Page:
Road and Rail
Company Overview of Central Ohio Transit Authority
Central Ohio Transit Authority offers transit and mobility solutions for the communities. It operates a fleet of buses and trolleys and provides transportation services for physically challenged people. COTA was founded in 1971 and is based in Columbus, Ohio.
1600 McKinley Avenue
Columbus, OH 43222
Founded in 1971
Key Executives for Central Ohio Transit Authority
Chief Executive Officer and President
Compensation as of Fiscal Year 2014.
Central Ohio Transit Authority Key Developments
Central Ohio Transit Authority Settles Suit with Blind Riders for $95,000
Aug 11 12
Central Ohio Transit Authority has promised to better adhere to a federal law that requires drivers to announce stops for passengers who can't see signs on buses and bus stops. Two blind passengers have settled a federal discrimination lawsuit against COTA for a total of $95,000 and assurances that the transit authority will do a better job of training its drivers and monitoring their compliance with the Americans with Disabilities Act. Based on a copy of the settlement, COTA has agreed to train half its drivers next year and the other half in 2014 on the importance of announcing stops for visually impaired passengers. The agency also will hire an outside contractor this 2012 and next to monitor compliance with the federal requirement.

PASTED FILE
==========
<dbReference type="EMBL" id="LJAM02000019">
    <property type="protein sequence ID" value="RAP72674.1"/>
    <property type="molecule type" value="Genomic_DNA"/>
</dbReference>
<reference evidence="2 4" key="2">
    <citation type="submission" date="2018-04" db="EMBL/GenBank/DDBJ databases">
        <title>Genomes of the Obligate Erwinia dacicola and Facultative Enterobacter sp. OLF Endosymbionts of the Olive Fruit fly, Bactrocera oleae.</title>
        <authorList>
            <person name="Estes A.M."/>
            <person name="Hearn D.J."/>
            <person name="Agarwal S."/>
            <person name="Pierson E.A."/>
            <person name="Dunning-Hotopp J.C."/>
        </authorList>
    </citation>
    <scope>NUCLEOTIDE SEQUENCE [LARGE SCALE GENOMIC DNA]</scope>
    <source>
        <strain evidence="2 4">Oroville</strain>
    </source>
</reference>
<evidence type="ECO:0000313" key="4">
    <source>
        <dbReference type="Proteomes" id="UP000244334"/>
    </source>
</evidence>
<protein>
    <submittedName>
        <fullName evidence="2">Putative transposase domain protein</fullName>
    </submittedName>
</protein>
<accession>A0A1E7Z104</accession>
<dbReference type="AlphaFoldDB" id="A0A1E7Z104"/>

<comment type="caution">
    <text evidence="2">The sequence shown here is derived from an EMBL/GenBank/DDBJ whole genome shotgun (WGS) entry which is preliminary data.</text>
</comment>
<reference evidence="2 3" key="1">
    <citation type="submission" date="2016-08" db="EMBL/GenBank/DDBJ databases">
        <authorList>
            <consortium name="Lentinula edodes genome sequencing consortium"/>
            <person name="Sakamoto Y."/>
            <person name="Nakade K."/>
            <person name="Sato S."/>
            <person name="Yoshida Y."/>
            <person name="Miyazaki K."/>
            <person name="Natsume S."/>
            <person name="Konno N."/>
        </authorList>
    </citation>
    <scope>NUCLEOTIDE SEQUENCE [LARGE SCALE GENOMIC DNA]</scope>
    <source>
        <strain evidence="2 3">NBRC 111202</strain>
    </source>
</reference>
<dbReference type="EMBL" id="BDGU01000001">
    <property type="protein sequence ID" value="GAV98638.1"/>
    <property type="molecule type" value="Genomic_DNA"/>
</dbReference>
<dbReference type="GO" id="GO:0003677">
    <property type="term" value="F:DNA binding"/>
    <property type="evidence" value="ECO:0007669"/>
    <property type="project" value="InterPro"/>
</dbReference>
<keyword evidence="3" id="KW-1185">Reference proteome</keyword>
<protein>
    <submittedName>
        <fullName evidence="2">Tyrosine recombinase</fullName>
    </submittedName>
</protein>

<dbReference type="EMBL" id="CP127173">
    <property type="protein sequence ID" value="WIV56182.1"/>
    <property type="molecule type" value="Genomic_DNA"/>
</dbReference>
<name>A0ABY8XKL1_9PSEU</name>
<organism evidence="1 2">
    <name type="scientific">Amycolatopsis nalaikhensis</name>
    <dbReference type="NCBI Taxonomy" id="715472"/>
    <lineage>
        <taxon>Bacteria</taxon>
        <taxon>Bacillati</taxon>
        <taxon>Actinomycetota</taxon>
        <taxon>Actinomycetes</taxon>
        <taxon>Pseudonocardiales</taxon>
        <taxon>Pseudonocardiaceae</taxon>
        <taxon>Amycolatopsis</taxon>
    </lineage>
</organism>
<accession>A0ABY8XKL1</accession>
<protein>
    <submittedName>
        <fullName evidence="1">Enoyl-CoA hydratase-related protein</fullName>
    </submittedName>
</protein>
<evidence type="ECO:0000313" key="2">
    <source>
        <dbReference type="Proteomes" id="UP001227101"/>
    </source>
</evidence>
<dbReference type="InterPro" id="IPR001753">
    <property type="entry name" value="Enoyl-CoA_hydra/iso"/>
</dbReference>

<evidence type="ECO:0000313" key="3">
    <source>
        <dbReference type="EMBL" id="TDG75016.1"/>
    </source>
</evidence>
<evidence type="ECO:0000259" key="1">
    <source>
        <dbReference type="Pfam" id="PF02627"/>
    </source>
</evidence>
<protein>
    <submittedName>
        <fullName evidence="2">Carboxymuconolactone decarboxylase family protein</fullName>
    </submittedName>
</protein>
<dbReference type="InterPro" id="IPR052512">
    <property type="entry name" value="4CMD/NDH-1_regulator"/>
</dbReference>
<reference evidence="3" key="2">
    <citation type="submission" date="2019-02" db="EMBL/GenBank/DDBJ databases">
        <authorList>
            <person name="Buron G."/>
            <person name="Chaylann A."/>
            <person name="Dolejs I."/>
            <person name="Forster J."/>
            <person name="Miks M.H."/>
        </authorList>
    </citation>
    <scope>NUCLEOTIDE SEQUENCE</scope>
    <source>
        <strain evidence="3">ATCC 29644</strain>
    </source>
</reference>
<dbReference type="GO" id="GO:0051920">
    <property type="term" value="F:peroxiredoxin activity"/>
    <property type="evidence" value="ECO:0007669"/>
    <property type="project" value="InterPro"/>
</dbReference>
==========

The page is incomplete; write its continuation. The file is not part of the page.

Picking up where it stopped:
A Dispatch check in January 2011 found that almost two-thirds of drivers followed the federal law by telling an obviously blind passenger where they were headed, but automated announcements worked on only six of 39 buses. Bus passengers Christopher Cooley and Linda Forney sued COTA in federal court in December 2010, claiming that the transit authority discriminated by systematically failing to provide basic public transportation for those with disabilities. The plaintiffs said drivers didn't stop in front of disabled riders, didn't announce stops and dropped off disabled riders 'in unknown and dangerous locations'. COTA denied in court documents that it had discriminated against disabled passengers. It admits no wrongdoing in the settlement. COTA has been in court on these issues in the past, though. The National Federation of the Blind sued the transit authority in 2000 on similar grounds. As part of a settlement, it agreed then to make sure that bus drivers announced stops. In the new settlement, COTA also agreed to designate an employee to monitor its compliance with the 1990 federal law that guarantees disabled Americans access to transportation and other public accommodations.
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